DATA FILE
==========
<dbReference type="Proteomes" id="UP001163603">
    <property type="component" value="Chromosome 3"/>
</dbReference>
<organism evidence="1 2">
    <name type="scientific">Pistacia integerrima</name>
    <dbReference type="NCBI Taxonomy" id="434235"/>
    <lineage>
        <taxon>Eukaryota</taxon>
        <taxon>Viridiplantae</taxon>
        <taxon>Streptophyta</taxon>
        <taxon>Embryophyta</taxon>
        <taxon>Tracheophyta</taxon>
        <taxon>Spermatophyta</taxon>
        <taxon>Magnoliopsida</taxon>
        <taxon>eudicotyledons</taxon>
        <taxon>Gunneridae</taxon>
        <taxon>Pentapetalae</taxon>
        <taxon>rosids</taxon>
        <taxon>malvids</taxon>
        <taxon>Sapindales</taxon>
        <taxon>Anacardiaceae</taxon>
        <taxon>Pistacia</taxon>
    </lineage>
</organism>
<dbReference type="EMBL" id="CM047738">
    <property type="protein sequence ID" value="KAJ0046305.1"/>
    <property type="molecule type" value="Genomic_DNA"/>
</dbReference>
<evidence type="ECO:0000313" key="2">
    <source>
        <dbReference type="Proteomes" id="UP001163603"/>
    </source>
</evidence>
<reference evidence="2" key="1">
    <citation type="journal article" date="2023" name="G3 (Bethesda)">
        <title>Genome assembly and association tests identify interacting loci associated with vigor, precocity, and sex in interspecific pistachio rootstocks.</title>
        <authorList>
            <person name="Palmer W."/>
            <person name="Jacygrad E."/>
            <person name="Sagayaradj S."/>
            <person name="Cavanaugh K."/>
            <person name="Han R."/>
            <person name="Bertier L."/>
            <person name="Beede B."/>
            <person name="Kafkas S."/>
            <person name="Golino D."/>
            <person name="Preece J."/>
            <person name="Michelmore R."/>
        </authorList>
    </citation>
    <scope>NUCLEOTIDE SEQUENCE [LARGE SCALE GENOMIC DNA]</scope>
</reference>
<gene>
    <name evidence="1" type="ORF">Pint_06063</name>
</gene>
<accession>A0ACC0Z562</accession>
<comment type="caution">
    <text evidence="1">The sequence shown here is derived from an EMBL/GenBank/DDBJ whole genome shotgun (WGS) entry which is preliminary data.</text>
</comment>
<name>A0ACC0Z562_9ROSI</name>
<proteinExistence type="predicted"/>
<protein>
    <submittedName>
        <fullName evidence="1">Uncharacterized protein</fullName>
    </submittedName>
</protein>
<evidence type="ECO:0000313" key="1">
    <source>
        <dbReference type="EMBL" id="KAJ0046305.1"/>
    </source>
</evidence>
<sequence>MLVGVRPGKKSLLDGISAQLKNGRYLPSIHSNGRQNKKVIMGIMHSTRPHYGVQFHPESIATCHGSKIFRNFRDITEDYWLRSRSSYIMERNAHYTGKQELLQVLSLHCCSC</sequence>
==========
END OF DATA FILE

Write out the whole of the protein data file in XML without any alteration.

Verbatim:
<dbReference type="Proteomes" id="UP001163603">
    <property type="component" value="Chromosome 3"/>
</dbReference>
<organism evidence="1 2">
    <name type="scientific">Pistacia integerrima</name>
    <dbReference type="NCBI Taxonomy" id="434235"/>
    <lineage>
        <taxon>Eukaryota</taxon>
        <taxon>Viridiplantae</taxon>
        <taxon>Streptophyta</taxon>
        <taxon>Embryophyta</taxon>
        <taxon>Tracheophyta</taxon>
        <taxon>Spermatophyta</taxon>
        <taxon>Magnoliopsida</taxon>
        <taxon>eudicotyledons</taxon>
        <taxon>Gunneridae</taxon>
        <taxon>Pentapetalae</taxon>
        <taxon>rosids</taxon>
        <taxon>malvids</taxon>
        <taxon>Sapindales</taxon>
        <taxon>Anacardiaceae</taxon>
        <taxon>Pistacia</taxon>
    </lineage>
</organism>
<dbReference type="EMBL" id="CM047738">
    <property type="protein sequence ID" value="KAJ0046305.1"/>
    <property type="molecule type" value="Genomic_DNA"/>
</dbReference>
<evidence type="ECO:0000313" key="2">
    <source>
        <dbReference type="Proteomes" id="UP001163603"/>
    </source>
</evidence>
<reference evidence="2" key="1">
    <citation type="journal article" date="2023" name="G3 (Bethesda)">
        <title>Genome assembly and association tests identify interacting loci associated with vigor, precocity, and sex in interspecific pistachio rootstocks.</title>
        <authorList>
            <person name="Palmer W."/>
            <person name="Jacygrad E."/>
            <person name="Sagayaradj S."/>
            <person name="Cavanaugh K."/>
            <person name="Han R."/>
            <person name="Bertier L."/>
            <person name="Beede B."/>
            <person name="Kafkas S."/>
            <person name="Golino D."/>
            <person name="Preece J."/>
            <person name="Michelmore R."/>
        </authorList>
    </citation>
    <scope>NUCLEOTIDE SEQUENCE [LARGE SCALE GENOMIC DNA]</scope>
</reference>
<gene>
    <name evidence="1" type="ORF">Pint_06063</name>
</gene>
<accession>A0ACC0Z562</accession>
<comment type="caution">
    <text evidence="1">The sequence shown here is derived from an EMBL/GenBank/DDBJ whole genome shotgun (WGS) entry which is preliminary data.</text>
</comment>
<name>A0ACC0Z562_9ROSI</name>
<proteinExistence type="predicted"/>
<protein>
    <submittedName>
        <fullName evidence="1">Uncharacterized protein</fullName>
    </submittedName>
</protein>
<evidence type="ECO:0000313" key="1">
    <source>
        <dbReference type="EMBL" id="KAJ0046305.1"/>
    </source>
</evidence>
<sequence>MLVGVRPGKKSLLDGISAQLKNGRYLPSIHSNGRQNKKVIMGIMHSTRPHYGVQFHPESIATCHGSKIFRNFRDITEDYWLRSRSSYIMERNAHYTGKQELLQVLSLHCCSC</sequence>